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Utah Jazz' Paul Millsap, right, slows up Minnesota Timberwolves' Kevin Love in the first half of an NBA basketball game Wednesday, Feb. 22, 2012, in Minneapolis. (AP Photo/Jim Mone)
Utah Jazz enter All-Star break in shock after 100-98 loss to Minnesota

Jazz blow 16-point lead in final 91/2 minutes at Minnesota, deepening midseason crisis.

First Published Feb 22 2012 11:05 pm • Last Updated Feb 23 2012 03:59 pm

Minneapolis • While the Jazz completely froze, Tyrone Corbin just watched.

Standing helplessly at the opposite end of the hardwood, the Jazz coach barely saw Minnesota’s Luke Ridnour toss up a running floater in the lane as the clock ticked down Wednesday. Soon, Corbin caught sight of the ball. Then he glanced at the clock. Looked back at the ball. Again eyed the clock.

At a glance

Storylines

In short » The Jazz blow a 16-point fourth-quarter lead and lose on Luke Ridnour’s running floater with no time left.

Key stat » Minnesota sinks 11 of 22 3-point attempts, including 5 of 9 during the fourth quarter.

Key moment » Up 93-90 with 1:54 to go, Utah allows the Wolves to close the game on a 10-5 run.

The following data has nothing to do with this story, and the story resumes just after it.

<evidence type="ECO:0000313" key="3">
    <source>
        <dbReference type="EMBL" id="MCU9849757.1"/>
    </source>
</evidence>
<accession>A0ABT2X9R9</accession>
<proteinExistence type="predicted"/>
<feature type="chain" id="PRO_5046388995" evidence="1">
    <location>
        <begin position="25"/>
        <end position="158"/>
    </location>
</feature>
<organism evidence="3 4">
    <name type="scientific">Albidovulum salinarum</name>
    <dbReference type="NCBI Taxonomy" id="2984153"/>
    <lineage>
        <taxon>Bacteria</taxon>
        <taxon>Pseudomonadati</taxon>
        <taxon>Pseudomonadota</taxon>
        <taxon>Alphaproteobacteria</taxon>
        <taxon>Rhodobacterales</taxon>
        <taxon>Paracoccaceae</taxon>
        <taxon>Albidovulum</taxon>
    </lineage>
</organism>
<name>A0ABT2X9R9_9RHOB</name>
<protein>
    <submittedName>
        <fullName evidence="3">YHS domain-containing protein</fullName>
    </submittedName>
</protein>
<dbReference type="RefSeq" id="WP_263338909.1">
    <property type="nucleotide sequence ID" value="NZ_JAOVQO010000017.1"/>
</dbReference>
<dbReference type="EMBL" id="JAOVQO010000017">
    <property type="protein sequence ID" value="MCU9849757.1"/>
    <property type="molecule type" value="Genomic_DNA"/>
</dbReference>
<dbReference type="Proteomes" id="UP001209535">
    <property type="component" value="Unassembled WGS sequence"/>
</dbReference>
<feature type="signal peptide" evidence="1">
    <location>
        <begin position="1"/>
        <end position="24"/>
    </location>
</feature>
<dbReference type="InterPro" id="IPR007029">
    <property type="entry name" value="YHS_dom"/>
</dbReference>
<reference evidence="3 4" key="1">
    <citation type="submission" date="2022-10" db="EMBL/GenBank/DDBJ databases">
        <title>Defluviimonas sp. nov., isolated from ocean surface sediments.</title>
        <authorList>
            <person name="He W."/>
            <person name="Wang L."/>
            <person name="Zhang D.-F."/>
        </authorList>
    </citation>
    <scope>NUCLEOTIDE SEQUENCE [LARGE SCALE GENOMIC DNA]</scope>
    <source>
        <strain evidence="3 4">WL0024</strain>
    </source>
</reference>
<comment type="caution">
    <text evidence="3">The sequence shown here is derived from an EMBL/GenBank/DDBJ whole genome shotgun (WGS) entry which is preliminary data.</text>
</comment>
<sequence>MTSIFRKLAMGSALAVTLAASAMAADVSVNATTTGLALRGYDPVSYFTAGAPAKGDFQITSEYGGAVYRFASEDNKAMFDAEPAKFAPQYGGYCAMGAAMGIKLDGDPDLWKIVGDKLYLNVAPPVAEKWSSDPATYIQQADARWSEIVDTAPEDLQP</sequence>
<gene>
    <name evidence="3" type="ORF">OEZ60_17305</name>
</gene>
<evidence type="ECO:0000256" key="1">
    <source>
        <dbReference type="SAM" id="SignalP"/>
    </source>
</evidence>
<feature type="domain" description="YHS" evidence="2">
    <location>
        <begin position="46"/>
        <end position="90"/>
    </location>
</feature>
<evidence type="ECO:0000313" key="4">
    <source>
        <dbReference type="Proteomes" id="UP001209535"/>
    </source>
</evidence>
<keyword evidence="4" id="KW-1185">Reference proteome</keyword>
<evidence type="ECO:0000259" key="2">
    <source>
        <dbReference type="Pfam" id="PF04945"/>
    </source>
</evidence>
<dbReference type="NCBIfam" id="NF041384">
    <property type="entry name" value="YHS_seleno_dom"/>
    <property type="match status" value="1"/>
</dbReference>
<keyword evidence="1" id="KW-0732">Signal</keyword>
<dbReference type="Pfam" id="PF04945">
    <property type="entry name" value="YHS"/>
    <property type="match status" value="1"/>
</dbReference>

Timberwolves 100, Jazz 98

FG FT Reb

Utah Min M-A M-A O-T A PF Pts

Howard 31:48 8-15 2-3 2-6 2 6 19

Millsap 38:14 10-17 5-5 1-9 2 4 25

Jefferson 37:25 8-20 2-2 5-11 1 3 18

Harris 25:30 3-7 4-4 0-2 8 6 10

Hayward 30:12 3-7 1-2 1-2 2 1 7

Favors 12:16 1-2 3-4 1-6 1 3 5

Watson 22:32 1-4 0-0 1-1 5 3 2

Miles 18:30 2-6 2-2 0-0 2 1 6

Kanter 8:04 0-2 0-0 1-2 0 0 0

Burks 15:30 3-5 0-2 2-2 2 2 6

Totals 240:01 39-85 19-24 14-41 25 29 98

Percentages: FG .459, FT .792. 3-Point Goals: 1-7, .143 (Howard 1-1, Harris 0-1, Hayward 0-1, Watson 0-1, Miles 0-3). Team Rebounds: 5. Team Turnovers: 9 (11 PTS). Blocked Shots: 4 (Millsap 2, Jefferson, Kanter). Turnovers: 9 (Hayward 3, Favors 2, Burks, Harris, Jefferson, Millsap). Steals: 15 (Hayward 3, Jefferson 3, Watson 3, Harris 2, Millsap 2, Burks, Howard). Technical Fouls: None.

FG FT Reb

Minn. Min M-A M-A O-T A PF Pts

Johnson 20:46 4-7 0-0 1-4 0 2 9

Love 37:06 3-14 4-6 3-10 3 4 10

Pekovic 32:29 3-11 9-10 8-12 0 2 15

Rubio 32:24 2-7 1-6 1-3 6 2 7

Ridnour 34:44 5-10 6-6 2-3 6 2 17

Webster 21:22 2-5 0-0 0-1 0 2 5